By this point, we all know about Steve Jobs’ stance on naughty words and images. From Apple’s now-infamous App Store porn ban (which, depending on the day, may or may not include photos of bikini-clad women) to the company’s recent patent on sext-censoring technology, Jobs and his team have worked hard to keep their platform a chaste and pure place.
Now, it looks like Apple is extending its smut-squashing authority into the realm of music. Or at least music promotion.
Apple’s latest magical innovation, according to the crew at All Things Digital, is a set of “best practices” (read: requirements) for artists wanting to be a part of its Ping community. Ping — not to be confused with Bing, Sling, Ning, or Beijing — is the iTunes-connected social network Apple launched along with iTunes 10 last month. Artists wishing to establish a Ping profile, Apple’s document explains, need to follow a series of “iTunes content policies” in order to make the cut.
Apple content rule #1:
• “Videos, photos, and text posts should not contain pornography, hate speech, racism, nudity, or any references to or depictions of drug use.”
Good luck promoting your latest single, Ke$ha. Or any other artist who doesn’t stick to Bieber-like, G-rated lyrics (paging The Doors…).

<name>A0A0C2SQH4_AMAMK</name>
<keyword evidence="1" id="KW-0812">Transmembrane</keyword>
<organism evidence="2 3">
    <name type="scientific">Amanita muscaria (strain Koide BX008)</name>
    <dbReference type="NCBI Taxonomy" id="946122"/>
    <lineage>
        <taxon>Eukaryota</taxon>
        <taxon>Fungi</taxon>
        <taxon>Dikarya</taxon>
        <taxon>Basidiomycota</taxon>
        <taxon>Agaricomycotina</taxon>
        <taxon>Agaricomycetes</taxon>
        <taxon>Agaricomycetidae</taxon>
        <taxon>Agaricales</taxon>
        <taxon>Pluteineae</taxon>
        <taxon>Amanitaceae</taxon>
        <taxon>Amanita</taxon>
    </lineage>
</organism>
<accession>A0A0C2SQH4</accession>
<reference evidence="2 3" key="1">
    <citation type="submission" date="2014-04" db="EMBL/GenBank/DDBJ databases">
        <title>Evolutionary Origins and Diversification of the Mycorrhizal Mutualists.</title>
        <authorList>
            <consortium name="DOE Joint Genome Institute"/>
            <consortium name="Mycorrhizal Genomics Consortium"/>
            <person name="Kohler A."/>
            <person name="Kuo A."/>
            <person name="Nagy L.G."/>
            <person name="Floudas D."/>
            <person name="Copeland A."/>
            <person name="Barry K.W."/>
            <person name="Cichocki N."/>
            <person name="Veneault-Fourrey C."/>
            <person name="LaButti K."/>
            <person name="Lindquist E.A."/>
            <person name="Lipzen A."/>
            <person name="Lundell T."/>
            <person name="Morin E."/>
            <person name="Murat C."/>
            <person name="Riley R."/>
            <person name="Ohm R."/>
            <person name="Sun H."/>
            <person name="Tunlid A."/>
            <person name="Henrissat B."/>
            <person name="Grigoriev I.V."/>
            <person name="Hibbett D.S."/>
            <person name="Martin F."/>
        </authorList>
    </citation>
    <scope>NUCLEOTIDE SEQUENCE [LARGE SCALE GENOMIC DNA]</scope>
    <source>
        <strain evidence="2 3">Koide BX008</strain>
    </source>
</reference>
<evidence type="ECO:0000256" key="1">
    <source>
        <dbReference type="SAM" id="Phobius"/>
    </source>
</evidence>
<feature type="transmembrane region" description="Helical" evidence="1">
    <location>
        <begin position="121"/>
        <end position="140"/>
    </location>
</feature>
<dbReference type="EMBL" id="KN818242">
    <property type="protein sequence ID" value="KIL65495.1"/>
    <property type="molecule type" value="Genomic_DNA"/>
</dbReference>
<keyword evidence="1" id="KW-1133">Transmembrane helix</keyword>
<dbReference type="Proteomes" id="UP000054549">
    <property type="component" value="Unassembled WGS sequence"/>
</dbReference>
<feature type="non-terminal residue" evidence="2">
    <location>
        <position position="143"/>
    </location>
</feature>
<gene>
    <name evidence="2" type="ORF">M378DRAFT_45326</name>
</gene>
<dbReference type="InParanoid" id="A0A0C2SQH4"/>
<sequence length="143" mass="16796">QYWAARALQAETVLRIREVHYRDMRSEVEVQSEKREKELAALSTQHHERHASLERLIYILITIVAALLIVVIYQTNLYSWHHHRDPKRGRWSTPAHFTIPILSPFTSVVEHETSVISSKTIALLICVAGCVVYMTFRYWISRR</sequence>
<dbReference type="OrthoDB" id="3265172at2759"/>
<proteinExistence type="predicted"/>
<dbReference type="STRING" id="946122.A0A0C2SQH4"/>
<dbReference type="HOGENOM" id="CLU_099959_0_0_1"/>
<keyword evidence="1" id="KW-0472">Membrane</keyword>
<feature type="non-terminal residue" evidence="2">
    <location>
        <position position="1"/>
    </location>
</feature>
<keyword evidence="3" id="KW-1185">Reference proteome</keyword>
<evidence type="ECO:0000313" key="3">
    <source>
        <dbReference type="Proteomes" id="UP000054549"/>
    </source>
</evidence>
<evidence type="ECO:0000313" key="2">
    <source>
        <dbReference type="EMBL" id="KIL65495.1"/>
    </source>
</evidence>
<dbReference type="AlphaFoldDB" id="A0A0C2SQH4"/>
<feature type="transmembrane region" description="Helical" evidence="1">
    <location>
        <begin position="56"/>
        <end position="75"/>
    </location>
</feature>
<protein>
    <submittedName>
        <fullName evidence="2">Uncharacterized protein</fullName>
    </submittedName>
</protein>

In addition to the sex and drugs ban, Apple is putting the kibosh on external links — things that point people to bands’ Web sites, for example, or social media pages. You know, things that actually benefit the artist.
Apple content rules #2, 3, and 4:
• “Posts should not include advertisements or links to sites outside of iTunes.”
• “Posts should not contain links to other content providers.”
• “URLs should not be included in the About section of your artist profile. This includes official artist website URLs. URLs can only be posted in the Event feed.”
Sorry, Charlie. We all know the drill, though: If you want to play in Apple’s garden, you have to play by Apple’s rules.